A Different Kind of Wilderness

John Friel

A group of rafters made headlines in March. Their 25-day float through the Grand Canyon left them clueless about COVID-19. Briefed, one wondered aloud: “Why would a respiratory virus make people buy all the toilet paper?”

Great question, isn’t it? I kinda have an answer.

I rafted those same 226 river miles in September 2001, when a different lethal evil seemed to lurk everywhere. Unlike this group, our crew knew what had happened. But once launched, we seldom discussed 9/11. When the Here and Now is a violent, frigid river sweeping you through scorching desert wilderness, it demands your full attention.

On extended river trips, critical stuff rides in waterproof cases. Food, water filter (you can’t carry enough potable water, you purify en route), first-aid supplies, cameras, full kitchen, toilet and of course, toilet paper. Fun fact: You don’t leave anything in the Canyon. Even solid human waste comes out with you. It’s the law.

A few days in, we discovered we’d already run out of toilet paper. We rowed to shore at Phantom Ranch, the one place in the Canyon with actual toilets, and ransacked our rafts in vain. After using the facilities we stole every inch of TP that would fit under our shirts and hiked back to the rafts puffed up like parade floats. With 140 miles and two weeks to go, rationing seemed inevitable.

A day later, someone—Yay!—finally found the rest of our stash. It was like discovering gold. Better, even. Gold is a lousy substitute for TP, which may soon be currency.

On we went, each day farther from, and closer to, reality. The horticulturists among us enjoyed the rare furnace-proof flora: ocotillo, Opuntia, monkey flower, Datura, and the mixed blessing/curse of Tamarisk, all thriving in Hades.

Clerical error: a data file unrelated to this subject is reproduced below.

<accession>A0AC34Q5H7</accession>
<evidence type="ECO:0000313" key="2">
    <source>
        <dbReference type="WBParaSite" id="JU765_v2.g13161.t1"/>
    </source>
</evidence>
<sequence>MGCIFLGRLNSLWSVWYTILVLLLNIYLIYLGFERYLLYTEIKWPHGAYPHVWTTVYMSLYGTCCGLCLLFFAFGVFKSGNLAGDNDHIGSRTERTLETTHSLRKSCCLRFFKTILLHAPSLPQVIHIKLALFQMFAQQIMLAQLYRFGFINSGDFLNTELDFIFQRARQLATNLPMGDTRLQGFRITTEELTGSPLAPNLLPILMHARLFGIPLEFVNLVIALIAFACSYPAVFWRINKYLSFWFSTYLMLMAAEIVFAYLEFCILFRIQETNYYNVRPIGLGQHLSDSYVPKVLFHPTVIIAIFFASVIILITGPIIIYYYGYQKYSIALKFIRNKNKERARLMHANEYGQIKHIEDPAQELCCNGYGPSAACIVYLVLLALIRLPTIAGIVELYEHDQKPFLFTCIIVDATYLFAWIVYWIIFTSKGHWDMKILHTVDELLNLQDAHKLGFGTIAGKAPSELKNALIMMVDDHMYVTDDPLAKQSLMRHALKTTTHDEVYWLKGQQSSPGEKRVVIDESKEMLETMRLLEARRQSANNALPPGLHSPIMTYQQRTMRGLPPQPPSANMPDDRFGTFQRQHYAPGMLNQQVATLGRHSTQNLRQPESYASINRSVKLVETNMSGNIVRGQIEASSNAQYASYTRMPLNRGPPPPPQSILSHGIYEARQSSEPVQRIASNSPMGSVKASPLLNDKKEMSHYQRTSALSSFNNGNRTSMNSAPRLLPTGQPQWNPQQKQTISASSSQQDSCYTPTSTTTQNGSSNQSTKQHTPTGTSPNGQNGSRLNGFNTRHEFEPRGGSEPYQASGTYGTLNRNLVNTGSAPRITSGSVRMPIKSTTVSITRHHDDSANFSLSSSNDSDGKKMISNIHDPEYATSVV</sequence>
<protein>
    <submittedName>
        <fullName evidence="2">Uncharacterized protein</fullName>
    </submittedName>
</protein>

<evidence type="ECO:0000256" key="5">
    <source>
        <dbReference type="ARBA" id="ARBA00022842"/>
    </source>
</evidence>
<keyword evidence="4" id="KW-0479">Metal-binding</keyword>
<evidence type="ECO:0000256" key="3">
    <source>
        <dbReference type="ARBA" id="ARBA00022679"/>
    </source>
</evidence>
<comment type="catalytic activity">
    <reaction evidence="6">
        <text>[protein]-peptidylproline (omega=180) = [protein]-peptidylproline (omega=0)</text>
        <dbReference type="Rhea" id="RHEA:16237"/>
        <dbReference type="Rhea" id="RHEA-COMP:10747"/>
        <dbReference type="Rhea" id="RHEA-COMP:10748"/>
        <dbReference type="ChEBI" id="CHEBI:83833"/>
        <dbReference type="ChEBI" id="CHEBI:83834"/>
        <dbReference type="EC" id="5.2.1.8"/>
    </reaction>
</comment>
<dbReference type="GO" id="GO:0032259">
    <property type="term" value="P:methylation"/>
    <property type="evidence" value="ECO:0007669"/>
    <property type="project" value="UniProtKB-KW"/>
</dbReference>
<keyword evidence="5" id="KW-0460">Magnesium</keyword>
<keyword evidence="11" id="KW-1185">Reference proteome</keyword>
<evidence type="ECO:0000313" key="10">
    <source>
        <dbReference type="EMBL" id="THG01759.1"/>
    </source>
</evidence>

We also enjoyed the fauna or most of it. Canyon wrens, mischievous ravens, big-horned sheep and ubiquitous lizards: all very cool. Tarantulas, red ants and scorpions: much less so.

We’re all currently navigating a sort of wilderness that—unlike Grand Canyon—looks just like home. Surrounded by the familiar, we are nonetheless in terra incognita, where something potentially lethal lurks everywhere.

My first Ball Publishing column concerned 9/11. I hope COVID-19 isn’t the topic of my last one, but my age puts me uncomfortably close to its crosshairs. Then again, I’m younger than every remaining Presidential contender, which is simultaneously comforting and troubling.

I’m lucky: I can work from home. My thoughts are with those, in our industry and beyond, who lack that option. Many growers probably wish they were more automated, maybe just enough to eliminate one daily circuit, one series of dangerous exposures.

Finding commonalities is diverting, but unlike this voyage, nobody died in the Canyon. It’s a time remembered fondly by all. No one will look back wistfully on this mess.

A foolish few are still indulging their own heedless hedonistic whims, ignoring urgent messages from home and abroad. Some of those foolish few won’t be here to see our new normal when it arrives, which sounds like rough justice. The great injustice is, they’ll take others, especially front-line caregivers, down with them.

Which constitutes another Canyon parallel: Wilderness quickly teaches you, sometimes the hard way, to avoid stupid risks that endanger other people. I don’t just mean hotdogging in rapids or on cliffs: the majority of wilderness evacuations involve not injury, but illness spread via poor hygiene. Not washing your hands is a stupid risk.

In time, our doors, stores and arms will reopen. Until—and after—that fearless day breaks, may our hearts never close. GP

John Friel is marketing manager for Emerald Coast Growers and a freelance writer.